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‘Accidental diplomat’ Baker launches book on illustrious career

SINGAPORE — He had always wanted to be a teacher, given his background in English language and love for literature. The last thing Mr Maurice Baker had expected was to get involved in the world of diplomacy — and making a lifelong career out of it.

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SINGAPORE — He had always wanted to be a teacher, given his background in English language and love for literature. The last thing Mr Maurice Baker had expected was to get involved in the world of diplomacy — and making a lifelong career out of it.

Mr Baker, now 94, was acquainted with government ministers from the early days of Singapore’s independence and had served as High Commissioner in several countries, including two stints in Malaysia.

His illustrious journey as an ambassador is captured in his autobiography, The Accidental Diplomat: The Autobiography of Maurice Baker, which was launched yesterday.

Apart from anecdotes from his days as a diplomat, the 278-page book, which took Mr Baker almost two decades to complete, also talks about his wartime experience during the Japanese Occupation in the early 1940s, as well as his time as a Queen’s scholar in the University of London after the occupation.

Former President S R Nathan, who was at the launch, said the book will offer readers insight into how a man of his education and literary skills “could blend with the common man and strive to achieve something for the common good of people”.

“I am certain that readers of Maurice Baker’s memoirs will be entertained by his many experiences during the years he spent as a diplomat in India, the Philippines and Malaysia,” Mr Nathan added.

One amusing experience Mr Baker recounted in the book relates to the time he unexpectedly signed up for a cheap tour to Budapest in August 1949. The Hungarian capital turned out to be a gathering place for young communists to celebrate the triumph of communism in Eastern Europe.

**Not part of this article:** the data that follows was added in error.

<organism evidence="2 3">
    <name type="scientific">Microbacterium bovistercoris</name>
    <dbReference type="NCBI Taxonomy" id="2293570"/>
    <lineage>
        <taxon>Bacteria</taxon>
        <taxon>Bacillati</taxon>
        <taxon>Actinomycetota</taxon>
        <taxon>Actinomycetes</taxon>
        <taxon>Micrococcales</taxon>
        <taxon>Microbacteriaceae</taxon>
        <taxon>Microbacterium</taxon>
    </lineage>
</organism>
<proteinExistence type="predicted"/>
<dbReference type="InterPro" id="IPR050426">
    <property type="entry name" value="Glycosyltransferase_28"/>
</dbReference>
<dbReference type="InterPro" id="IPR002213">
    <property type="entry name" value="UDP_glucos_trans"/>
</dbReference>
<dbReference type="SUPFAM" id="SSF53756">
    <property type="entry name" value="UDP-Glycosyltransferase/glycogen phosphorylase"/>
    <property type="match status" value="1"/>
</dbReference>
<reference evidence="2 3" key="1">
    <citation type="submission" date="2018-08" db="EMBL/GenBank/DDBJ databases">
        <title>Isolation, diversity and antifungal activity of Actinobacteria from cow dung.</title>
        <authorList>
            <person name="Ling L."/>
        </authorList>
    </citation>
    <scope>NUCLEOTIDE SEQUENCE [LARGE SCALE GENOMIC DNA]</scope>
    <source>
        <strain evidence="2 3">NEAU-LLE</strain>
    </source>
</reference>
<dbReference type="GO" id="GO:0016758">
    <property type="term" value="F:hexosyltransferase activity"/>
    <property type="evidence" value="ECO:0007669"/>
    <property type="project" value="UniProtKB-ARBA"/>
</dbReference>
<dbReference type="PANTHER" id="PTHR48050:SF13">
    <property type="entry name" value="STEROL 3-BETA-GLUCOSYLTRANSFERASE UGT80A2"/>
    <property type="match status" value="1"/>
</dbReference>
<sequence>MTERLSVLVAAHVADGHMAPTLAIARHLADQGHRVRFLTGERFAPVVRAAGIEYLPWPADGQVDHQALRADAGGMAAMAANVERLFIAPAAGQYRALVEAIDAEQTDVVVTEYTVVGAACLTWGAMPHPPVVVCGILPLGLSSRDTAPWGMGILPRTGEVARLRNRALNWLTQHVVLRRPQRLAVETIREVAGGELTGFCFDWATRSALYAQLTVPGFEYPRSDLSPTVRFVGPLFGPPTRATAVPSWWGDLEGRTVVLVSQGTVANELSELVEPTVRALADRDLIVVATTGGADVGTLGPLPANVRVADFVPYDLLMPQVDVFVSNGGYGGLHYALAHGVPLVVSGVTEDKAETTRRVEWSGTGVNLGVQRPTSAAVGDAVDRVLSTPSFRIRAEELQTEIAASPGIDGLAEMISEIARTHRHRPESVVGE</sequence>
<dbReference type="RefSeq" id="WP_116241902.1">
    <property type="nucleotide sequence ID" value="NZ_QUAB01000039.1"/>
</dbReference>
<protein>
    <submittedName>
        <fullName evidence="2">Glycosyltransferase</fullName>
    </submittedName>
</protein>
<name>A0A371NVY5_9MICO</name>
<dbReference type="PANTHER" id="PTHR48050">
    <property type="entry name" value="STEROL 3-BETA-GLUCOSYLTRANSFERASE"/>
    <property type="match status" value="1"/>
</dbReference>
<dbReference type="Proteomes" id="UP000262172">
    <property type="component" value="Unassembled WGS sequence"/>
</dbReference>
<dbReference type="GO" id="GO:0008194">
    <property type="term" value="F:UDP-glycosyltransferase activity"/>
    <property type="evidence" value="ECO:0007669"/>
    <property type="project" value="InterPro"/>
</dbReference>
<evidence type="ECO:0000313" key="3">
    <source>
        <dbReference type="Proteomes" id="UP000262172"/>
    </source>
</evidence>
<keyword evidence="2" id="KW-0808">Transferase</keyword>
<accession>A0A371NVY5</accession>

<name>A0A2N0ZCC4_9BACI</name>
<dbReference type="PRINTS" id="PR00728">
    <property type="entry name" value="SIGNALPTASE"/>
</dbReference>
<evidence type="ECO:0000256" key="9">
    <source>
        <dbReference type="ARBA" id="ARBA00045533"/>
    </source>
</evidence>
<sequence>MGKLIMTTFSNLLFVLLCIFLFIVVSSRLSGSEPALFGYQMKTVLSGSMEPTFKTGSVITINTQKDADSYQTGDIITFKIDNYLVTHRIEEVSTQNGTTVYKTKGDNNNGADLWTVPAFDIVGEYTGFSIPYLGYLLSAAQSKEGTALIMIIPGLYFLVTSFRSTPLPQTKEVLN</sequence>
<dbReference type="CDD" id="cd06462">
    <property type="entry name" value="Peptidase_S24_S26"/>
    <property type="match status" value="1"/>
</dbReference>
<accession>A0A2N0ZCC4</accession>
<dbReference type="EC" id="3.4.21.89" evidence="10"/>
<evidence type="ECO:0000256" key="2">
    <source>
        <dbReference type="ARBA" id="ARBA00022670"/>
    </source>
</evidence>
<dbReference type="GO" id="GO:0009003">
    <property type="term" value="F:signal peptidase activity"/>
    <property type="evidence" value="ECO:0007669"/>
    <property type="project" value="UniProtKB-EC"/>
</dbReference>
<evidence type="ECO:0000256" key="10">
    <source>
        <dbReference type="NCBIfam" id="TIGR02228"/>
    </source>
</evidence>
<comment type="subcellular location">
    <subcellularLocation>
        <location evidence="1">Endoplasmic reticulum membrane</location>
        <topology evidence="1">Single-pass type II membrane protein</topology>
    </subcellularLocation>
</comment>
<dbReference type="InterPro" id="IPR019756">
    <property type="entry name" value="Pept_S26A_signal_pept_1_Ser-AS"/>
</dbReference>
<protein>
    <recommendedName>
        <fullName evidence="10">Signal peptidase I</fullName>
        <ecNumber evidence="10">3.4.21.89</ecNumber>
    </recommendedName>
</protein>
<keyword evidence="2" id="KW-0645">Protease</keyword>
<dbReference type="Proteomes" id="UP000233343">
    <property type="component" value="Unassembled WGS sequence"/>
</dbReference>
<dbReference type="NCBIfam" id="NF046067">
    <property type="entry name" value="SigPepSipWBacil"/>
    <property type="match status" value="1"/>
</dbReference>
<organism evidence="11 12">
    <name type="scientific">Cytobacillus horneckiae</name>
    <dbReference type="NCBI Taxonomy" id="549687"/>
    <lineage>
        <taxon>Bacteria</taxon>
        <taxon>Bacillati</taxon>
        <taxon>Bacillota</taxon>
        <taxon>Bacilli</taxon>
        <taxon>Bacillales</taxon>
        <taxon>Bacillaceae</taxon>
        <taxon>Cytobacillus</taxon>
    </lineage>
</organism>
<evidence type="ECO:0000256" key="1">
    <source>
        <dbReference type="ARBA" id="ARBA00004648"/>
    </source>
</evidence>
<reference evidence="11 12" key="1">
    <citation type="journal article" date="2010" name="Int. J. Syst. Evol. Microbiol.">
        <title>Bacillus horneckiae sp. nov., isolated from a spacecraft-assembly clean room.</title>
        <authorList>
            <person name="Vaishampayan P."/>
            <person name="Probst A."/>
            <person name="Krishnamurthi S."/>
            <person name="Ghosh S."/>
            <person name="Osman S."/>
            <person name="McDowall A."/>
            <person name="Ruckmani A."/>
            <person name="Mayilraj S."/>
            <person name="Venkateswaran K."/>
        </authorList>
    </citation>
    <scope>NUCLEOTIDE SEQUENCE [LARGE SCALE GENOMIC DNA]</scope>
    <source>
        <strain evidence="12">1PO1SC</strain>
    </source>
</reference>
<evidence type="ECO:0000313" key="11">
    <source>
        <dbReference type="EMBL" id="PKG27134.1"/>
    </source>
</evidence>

Mr Baker and his friends had no choice but to join the march — and the European communists thought they were guerilla fighters from the Malayan jungles.

The autobiography also highlights various crucial junctures in Singapore’s history, including Mr Baker’s observations as High Commissioner in Malaysia of the problems between the Chinese and Malay communities following the 1969 racial riots in Malaysia.

Mr Baker’s son Bernard said his father — who was present at the launch but did not speak to the media — had been inspired to write the book because “he just thought that he should have a record of his life for the family”.

“I don’t think he was ever very keen to have this book published. But some of his friends who knew that he was writing felt that he should publish it, because it would be useful for the future generations of Singapore to know more about the earlier years,” said Mr Bernard Baker, 57, who is also Singapore’s High Commissioner to South Africa. “I think he would be the happiest human being in the world if younger Singaporeans can say: ‘Ah yes, this is what happened then, and this is what I have learnt from those experiences’.”

The autobiography, published by World Scientific, will be sold at all major bookstores and retails at S$48 (hardcover) and S$28 (paperback).

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